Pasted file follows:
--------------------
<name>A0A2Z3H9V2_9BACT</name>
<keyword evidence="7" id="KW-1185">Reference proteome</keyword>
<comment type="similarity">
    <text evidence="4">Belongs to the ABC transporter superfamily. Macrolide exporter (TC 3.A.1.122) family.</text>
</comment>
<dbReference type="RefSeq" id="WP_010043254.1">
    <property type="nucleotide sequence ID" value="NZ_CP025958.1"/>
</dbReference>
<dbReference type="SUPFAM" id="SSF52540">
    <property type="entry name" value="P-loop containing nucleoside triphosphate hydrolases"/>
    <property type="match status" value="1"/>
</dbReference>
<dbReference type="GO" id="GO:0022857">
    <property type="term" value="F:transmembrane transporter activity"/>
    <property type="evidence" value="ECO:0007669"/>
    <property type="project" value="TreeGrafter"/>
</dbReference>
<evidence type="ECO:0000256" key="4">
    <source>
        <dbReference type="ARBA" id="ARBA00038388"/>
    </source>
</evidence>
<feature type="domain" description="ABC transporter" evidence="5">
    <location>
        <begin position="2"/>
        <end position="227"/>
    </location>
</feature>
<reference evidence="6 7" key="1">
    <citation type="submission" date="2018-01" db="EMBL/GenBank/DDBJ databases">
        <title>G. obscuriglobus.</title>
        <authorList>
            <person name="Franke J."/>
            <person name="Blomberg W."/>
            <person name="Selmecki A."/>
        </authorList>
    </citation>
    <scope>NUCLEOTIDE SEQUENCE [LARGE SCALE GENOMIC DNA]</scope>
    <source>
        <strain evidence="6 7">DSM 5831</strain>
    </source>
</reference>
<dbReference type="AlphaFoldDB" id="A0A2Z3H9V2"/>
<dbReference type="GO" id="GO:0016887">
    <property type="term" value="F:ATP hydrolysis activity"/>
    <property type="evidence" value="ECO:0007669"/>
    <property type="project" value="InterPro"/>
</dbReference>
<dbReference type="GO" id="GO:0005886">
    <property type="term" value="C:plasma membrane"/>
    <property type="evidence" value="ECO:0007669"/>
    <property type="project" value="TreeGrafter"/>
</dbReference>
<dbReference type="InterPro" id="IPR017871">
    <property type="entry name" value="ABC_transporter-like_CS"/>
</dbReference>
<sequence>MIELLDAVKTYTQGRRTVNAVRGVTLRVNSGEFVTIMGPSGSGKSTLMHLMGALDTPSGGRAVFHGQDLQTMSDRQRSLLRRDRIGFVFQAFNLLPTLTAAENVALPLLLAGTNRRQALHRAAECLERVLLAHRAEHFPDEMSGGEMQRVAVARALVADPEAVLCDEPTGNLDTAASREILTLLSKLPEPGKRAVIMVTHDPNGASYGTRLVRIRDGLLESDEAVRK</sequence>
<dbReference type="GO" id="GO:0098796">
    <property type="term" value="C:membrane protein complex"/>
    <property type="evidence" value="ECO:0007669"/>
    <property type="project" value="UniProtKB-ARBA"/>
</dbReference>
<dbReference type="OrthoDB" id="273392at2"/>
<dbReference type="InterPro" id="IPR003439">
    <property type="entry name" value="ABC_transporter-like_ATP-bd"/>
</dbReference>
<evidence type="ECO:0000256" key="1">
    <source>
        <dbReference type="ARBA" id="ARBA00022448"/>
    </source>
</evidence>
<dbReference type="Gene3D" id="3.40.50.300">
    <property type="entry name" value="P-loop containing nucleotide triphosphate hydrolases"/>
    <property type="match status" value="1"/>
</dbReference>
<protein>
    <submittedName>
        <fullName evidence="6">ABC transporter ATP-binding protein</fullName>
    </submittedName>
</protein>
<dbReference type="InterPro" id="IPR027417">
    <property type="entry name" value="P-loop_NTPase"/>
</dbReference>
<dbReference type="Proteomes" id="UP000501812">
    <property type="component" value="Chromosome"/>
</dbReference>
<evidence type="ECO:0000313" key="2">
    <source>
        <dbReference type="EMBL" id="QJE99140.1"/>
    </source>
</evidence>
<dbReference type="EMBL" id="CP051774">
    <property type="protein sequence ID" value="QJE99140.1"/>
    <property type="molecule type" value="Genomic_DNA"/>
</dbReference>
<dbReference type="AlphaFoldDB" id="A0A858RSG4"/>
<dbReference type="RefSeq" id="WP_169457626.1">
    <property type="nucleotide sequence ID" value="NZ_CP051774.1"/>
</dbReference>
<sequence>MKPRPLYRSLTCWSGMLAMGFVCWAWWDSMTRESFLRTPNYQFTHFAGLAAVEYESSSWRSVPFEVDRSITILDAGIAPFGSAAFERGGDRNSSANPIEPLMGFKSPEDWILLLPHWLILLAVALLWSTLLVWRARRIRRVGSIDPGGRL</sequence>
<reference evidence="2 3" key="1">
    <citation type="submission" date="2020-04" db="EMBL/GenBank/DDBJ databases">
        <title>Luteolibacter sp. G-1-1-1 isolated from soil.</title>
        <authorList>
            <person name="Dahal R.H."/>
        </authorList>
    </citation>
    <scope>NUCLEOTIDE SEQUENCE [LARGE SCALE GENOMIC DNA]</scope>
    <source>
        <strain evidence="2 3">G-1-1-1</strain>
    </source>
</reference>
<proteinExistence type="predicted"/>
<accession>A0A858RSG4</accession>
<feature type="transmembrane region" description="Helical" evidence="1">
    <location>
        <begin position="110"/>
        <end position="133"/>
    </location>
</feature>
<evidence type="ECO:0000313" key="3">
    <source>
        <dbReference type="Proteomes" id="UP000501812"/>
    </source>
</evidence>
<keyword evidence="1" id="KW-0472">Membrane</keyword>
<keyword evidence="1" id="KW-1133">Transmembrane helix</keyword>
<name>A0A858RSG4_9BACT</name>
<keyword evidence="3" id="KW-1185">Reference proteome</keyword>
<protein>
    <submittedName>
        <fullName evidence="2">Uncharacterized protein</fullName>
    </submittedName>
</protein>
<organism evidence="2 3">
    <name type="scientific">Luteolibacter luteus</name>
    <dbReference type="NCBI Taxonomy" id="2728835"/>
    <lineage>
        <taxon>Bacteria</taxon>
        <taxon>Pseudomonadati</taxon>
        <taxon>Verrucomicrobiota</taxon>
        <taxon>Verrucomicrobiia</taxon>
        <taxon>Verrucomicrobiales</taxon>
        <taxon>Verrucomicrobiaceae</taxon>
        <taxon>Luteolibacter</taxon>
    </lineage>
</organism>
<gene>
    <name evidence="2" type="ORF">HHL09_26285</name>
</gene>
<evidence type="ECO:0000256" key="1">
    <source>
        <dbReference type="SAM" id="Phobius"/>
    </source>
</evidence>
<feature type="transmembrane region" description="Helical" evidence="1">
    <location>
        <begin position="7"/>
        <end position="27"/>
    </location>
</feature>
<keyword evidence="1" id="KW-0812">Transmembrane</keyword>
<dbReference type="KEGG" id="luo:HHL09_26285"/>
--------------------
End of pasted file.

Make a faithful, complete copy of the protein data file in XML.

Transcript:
<name>A0A2Z3H9V2_9BACT</name>
<keyword evidence="7" id="KW-1185">Reference proteome</keyword>
<comment type="similarity">
    <text evidence="4">Belongs to the ABC transporter superfamily. Macrolide exporter (TC 3.A.1.122) family.</text>
</comment>
<dbReference type="RefSeq" id="WP_010043254.1">
    <property type="nucleotide sequence ID" value="NZ_CP025958.1"/>
</dbReference>
<dbReference type="SUPFAM" id="SSF52540">
    <property type="entry name" value="P-loop containing nucleoside triphosphate hydrolases"/>
    <property type="match status" value="1"/>
</dbReference>
<dbReference type="GO" id="GO:0022857">
    <property type="term" value="F:transmembrane transporter activity"/>
    <property type="evidence" value="ECO:0007669"/>
    <property type="project" value="TreeGrafter"/>
</dbReference>
<evidence type="ECO:0000256" key="4">
    <source>
        <dbReference type="ARBA" id="ARBA00038388"/>
    </source>
</evidence>
<feature type="domain" description="ABC transporter" evidence="5">
    <location>
        <begin position="2"/>
        <end position="227"/>
    </location>
</feature>
<reference evidence="6 7" key="1">
    <citation type="submission" date="2018-01" db="EMBL/GenBank/DDBJ databases">
        <title>G. obscuriglobus.</title>
        <authorList>
            <person name="Franke J."/>
            <person name="Blomberg W."/>
            <person name="Selmecki A."/>
        </authorList>
    </citation>
    <scope>NUCLEOTIDE SEQUENCE [LARGE SCALE GENOMIC DNA]</scope>
    <source>
        <strain evidence="6 7">DSM 5831</strain>
    </source>
</reference>
<dbReference type="AlphaFoldDB" id="A0A2Z3H9V2"/>
<dbReference type="GO" id="GO:0016887">
    <property type="term" value="F:ATP hydrolysis activity"/>
    <property type="evidence" value="ECO:0007669"/>
    <property type="project" value="InterPro"/>
</dbReference>
<dbReference type="GO" id="GO:0005886">
    <property type="term" value="C:plasma membrane"/>
    <property type="evidence" value="ECO:0007669"/>
    <property type="project" value="TreeGrafter"/>
</dbReference>
<dbReference type="InterPro" id="IPR017871">
    <property type="entry name" value="ABC_transporter-like_CS"/>
</dbReference>
<sequence>MIELLDAVKTYTQGRRTVNAVRGVTLRVNSGEFVTIMGPSGSGKSTLMHLMGALDTPSGGRAVFHGQDLQTMSDRQRSLLRRDRIGFVFQAFNLLPTLTAAENVALPLLLAGTNRRQALHRAAECLERVLLAHRAEHFPDEMSGGEMQRVAVARALVADPEAVLCDEPTGNLDTAASREILTLLSKLPEPGKRAVIMVTHDPNGASYGTRLVRIRDGLLESDEAVRK</sequence>
<dbReference type="GO" id="GO:0098796">
    <property type="term" value="C:membrane protein complex"/>
    <property type="evidence" value="ECO:0007669"/>
    <property type="project" value="UniProtKB-ARBA"/>
</dbReference>
<dbReference type="OrthoDB" id="273392at2"/>
<dbReference type="InterPro" id="IPR003439">
    <property type="entry name" value="ABC_transporter-like_ATP-bd"/>
</dbReference>
<evidence type="ECO:0000256" key="1">
    <source>
        <dbReference type="ARBA" id="ARBA00022448"/>
    </source>
</evidence>
<dbReference type="Gene3D" id="3.40.50.300">
    <property type="entry name" value="P-loop containing nucleotide triphosphate hydrolases"/>
    <property type="match status" value="1"/>
</dbReference>
<protein>
    <submittedName>
        <fullName evidence="6">ABC transporter ATP-binding protein</fullName>
    </submittedName>
</protein>
<dbReference type="InterPro" id="IPR027417">
    <property type="entry name" value="P-loop_NTPase"/>
</dbReference>
<dbReference type="Proteomes" id="UP000501812">
    <property type="component" value="Chromosome"/>
</dbReference>
<evidence type="ECO:0000313" key="2">
    <source>
        <dbReference type="EMBL" id="QJE99140.1"/>
    </source>
</evidence>
<dbReference type="EMBL" id="CP051774">
    <property type="protein sequence ID" value="QJE99140.1"/>
    <property type="molecule type" value="Genomic_DNA"/>
</dbReference>
<dbReference type="AlphaFoldDB" id="A0A858RSG4"/>
<dbReference type="RefSeq" id="WP_169457626.1">
    <property type="nucleotide sequence ID" value="NZ_CP051774.1"/>
</dbReference>
<sequence>MKPRPLYRSLTCWSGMLAMGFVCWAWWDSMTRESFLRTPNYQFTHFAGLAAVEYESSSWRSVPFEVDRSITILDAGIAPFGSAAFERGGDRNSSANPIEPLMGFKSPEDWILLLPHWLILLAVALLWSTLLVWRARRIRRVGSIDPGGRL</sequence>
<reference evidence="2 3" key="1">
    <citation type="submission" date="2020-04" db="EMBL/GenBank/DDBJ databases">
        <title>Luteolibacter sp. G-1-1-1 isolated from soil.</title>
        <authorList>
            <person name="Dahal R.H."/>
        </authorList>
    </citation>
    <scope>NUCLEOTIDE SEQUENCE [LARGE SCALE GENOMIC DNA]</scope>
    <source>
        <strain evidence="2 3">G-1-1-1</strain>
    </source>
</reference>
<proteinExistence type="predicted"/>
<accession>A0A858RSG4</accession>
<feature type="transmembrane region" description="Helical" evidence="1">
    <location>
        <begin position="110"/>
        <end position="133"/>
    </location>
</feature>
<evidence type="ECO:0000313" key="3">
    <source>
        <dbReference type="Proteomes" id="UP000501812"/>
    </source>
</evidence>
<keyword evidence="1" id="KW-0472">Membrane</keyword>
<keyword evidence="1" id="KW-1133">Transmembrane helix</keyword>
<name>A0A858RSG4_9BACT</name>
<keyword evidence="3" id="KW-1185">Reference proteome</keyword>
<protein>
    <submittedName>
        <fullName evidence="2">Uncharacterized protein</fullName>
    </submittedName>
</protein>
<organism evidence="2 3">
    <name type="scientific">Luteolibacter luteus</name>
    <dbReference type="NCBI Taxonomy" id="2728835"/>
    <lineage>
        <taxon>Bacteria</taxon>
        <taxon>Pseudomonadati</taxon>
        <taxon>Verrucomicrobiota</taxon>
        <taxon>Verrucomicrobiia</taxon>
        <taxon>Verrucomicrobiales</taxon>
        <taxon>Verrucomicrobiaceae</taxon>
        <taxon>Luteolibacter</taxon>
    </lineage>
</organism>
<gene>
    <name evidence="2" type="ORF">HHL09_26285</name>
</gene>
<evidence type="ECO:0000256" key="1">
    <source>
        <dbReference type="SAM" id="Phobius"/>
    </source>
</evidence>
<feature type="transmembrane region" description="Helical" evidence="1">
    <location>
        <begin position="7"/>
        <end position="27"/>
    </location>
</feature>
<keyword evidence="1" id="KW-0812">Transmembrane</keyword>
<dbReference type="KEGG" id="luo:HHL09_26285"/>